Burgeoning economies in emerging markets overseas provide enticing opportunities for insurance companies, and some major carriers are aggressively seeking to bolster their global market share.
Despite the inherent challenges in doing business in foreign territories—including the chance of adverse political developments; competition from local insurers; the need for establishing distribution networks; and mostly low underwriting margins—the potential upside to international expansion is too great to be ignored.
Asia and Latin America have contributed the most to emerging-market premium growth in the past decade, driven both by their healthy economic environments and improvements in insurance regulations.
And this expansion is only expected to continue. Between now and 2021, more than half the growth of the global economy is expected to come from emerging markets, according to a 2011 Swiss Re report, “Insurance in Emerging Markets: Growth Drivers and Profitability.”
P&C insurance premiums in emerging markets, the study says, are forecast to grow more than twice as quickly as those in industrialized nations.
As the middle class expands in a particular region, so does the potential to protect its assets. “Personal-lines demand, especially for auto insurance, which is our main business, is largely driven by the middle class,” says Luis Bonell, president of Liberty Mutual Insurance’s international country operations. “Overall, we see the middle class rising vigorously in most emerging markets.”
And on the commercial side, coverage for manufacturers and for massive infrastructure projects is an important part of the equation in maximizing the insurance potential of growing economies.
Several carriers looking to make inroads in growing markets have identified Latin America as a prime target.
“Latin America is a key region, and we are seeing significant growth in Brazil in particular,” says Hugh Burgess, CEO of the Americas region for Allianz Global Corporate & Specialty (AGCS), Allianz’s global line for corporate and specialty insurance.
Two local AGCS offices are in the process of being set up: a headquarters in Rio de Janeiro and a location in Sao Paulo.
“Brazil is a ‘must-be-there’ market with an attractive client base of both local Brazilian enterprises and overseas companies,” Burgess adds.
The Brazilian economy is forecast to grow nearly 8 percent in 2012 alone, including significant investments in large-scale infrastructure development.
The 2014 FIFA World Cup and upcoming Summer Olympics in 2016 are directly boosting the insurance market across all lines of business in the country. Additionally, with 12,000 registered aircraft, Brazil is the world’s fourth-largest domestic-aviation market.
“Growth in Latin America in particular has been very strong for us, driven by its growing economic importance to the world economy,” adds Bonell. For example, he says, both within Venezuela and Brazil, Liberty Mutual takes in more than $1 billion in net-written premium annually, including auto (personal and commercial); SME (small/medium enterprise) coverage in property, liability, life, marine and fleet; and individual/group life and health.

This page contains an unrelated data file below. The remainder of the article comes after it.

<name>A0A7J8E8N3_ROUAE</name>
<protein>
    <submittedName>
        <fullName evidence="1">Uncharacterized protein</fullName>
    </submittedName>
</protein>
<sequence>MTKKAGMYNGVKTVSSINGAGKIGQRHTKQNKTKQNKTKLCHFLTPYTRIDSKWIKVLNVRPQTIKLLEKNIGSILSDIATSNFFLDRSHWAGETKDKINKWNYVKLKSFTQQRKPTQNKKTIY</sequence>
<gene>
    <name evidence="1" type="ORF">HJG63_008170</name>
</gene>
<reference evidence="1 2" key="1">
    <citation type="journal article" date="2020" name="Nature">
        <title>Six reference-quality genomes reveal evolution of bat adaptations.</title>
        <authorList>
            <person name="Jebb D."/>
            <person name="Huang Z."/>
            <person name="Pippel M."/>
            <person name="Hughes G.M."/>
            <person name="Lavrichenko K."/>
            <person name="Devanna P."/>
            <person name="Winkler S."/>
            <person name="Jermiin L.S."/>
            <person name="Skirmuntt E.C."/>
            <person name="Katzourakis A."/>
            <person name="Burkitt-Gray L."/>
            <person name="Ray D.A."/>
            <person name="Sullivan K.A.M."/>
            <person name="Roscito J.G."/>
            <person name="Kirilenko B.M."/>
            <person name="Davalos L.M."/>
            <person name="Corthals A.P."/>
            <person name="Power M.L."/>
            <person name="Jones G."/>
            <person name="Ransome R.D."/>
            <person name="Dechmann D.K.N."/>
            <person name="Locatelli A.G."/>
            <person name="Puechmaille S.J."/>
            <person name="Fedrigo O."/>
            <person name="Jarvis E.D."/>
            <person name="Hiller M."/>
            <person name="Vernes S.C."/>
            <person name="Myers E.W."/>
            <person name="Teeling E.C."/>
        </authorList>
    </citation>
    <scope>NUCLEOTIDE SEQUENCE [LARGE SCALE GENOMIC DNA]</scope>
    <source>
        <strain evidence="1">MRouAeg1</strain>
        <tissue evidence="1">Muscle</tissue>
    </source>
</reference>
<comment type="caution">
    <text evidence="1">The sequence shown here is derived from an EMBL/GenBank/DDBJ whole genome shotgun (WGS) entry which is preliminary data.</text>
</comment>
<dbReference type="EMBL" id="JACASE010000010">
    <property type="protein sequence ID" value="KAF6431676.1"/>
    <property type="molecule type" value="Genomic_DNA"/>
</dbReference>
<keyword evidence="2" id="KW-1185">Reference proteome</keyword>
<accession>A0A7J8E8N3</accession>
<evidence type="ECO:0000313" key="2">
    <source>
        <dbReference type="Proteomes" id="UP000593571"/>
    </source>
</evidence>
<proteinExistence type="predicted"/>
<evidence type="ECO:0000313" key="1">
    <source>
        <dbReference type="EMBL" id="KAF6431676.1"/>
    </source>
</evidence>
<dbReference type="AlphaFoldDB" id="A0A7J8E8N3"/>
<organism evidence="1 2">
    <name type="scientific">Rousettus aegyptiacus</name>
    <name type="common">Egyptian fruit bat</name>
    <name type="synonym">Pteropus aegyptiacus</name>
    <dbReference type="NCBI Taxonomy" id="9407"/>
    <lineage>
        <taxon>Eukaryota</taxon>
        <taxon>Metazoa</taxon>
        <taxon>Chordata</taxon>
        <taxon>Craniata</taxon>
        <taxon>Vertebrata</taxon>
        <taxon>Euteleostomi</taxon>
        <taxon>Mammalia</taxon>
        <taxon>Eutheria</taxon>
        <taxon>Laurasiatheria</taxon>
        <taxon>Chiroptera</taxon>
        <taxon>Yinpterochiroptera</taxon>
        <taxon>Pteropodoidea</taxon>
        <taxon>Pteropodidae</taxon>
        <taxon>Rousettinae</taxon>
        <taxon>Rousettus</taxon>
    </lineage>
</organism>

On the distribution front, Liberty International sells insurance products and services through two distinct approaches.
One way is through Liberty International Underwriters (LIU), which sells specialty commercial insurance worldwide. The other is through Liberty Mutual Insurance’s international country operations that sell personal and small commercial-lines products to individuals and businesses via direct, institutional and affinity channels.
In January, XL Group received approval from the Brazilian insurance regulator, Superintendencia de Seguros Privados, to establish an insurance operation in the country. By spring, XL Seguros Brasil S.A. in Sao Paulo plans to offer a range of casualty, property, professional and specialty insurance products.
Bruno Laval, XL’s regional manager for Iberia & Latin America, said in January that Brazil represented 42 percent of South America’s P&C insurance premiums in 2010, and forecasts show that Brazil’s P&C market could reach $160 billion by 2030.
Gregory S. Hendrick, executive vice president and CEO of XL’s insurance operations, tells NU, “As the large and middle-market companies we’re focused on enter new markets and face different legislations and governance challenges—this is where we can help them move their world forward.”
The China Insurance Regulatory Commission has made significant changes to the business rules in the country in recent years, says Yvette Essen, director of industry research for Europe & emerging markets for A.M. Best-Europe. These include new rules established in 2010 that permit broader investment into assets including real estate projects and private companies.
The commission will also soon open the country’s compulsory motor-insurance market to foreign insurers, but Essen warns this may lead to increased capacity and greater competition on rates. Both Allianz and AIG have expressed interest in trying for their slice of the private-auto pie.
XL says it has adopted a long-term commitment to China, having opened an insurance office there in March 2011. The following month, Shanghai-based XL Insurance (China) Co. began offering property, casualty, specialty and professional coverage.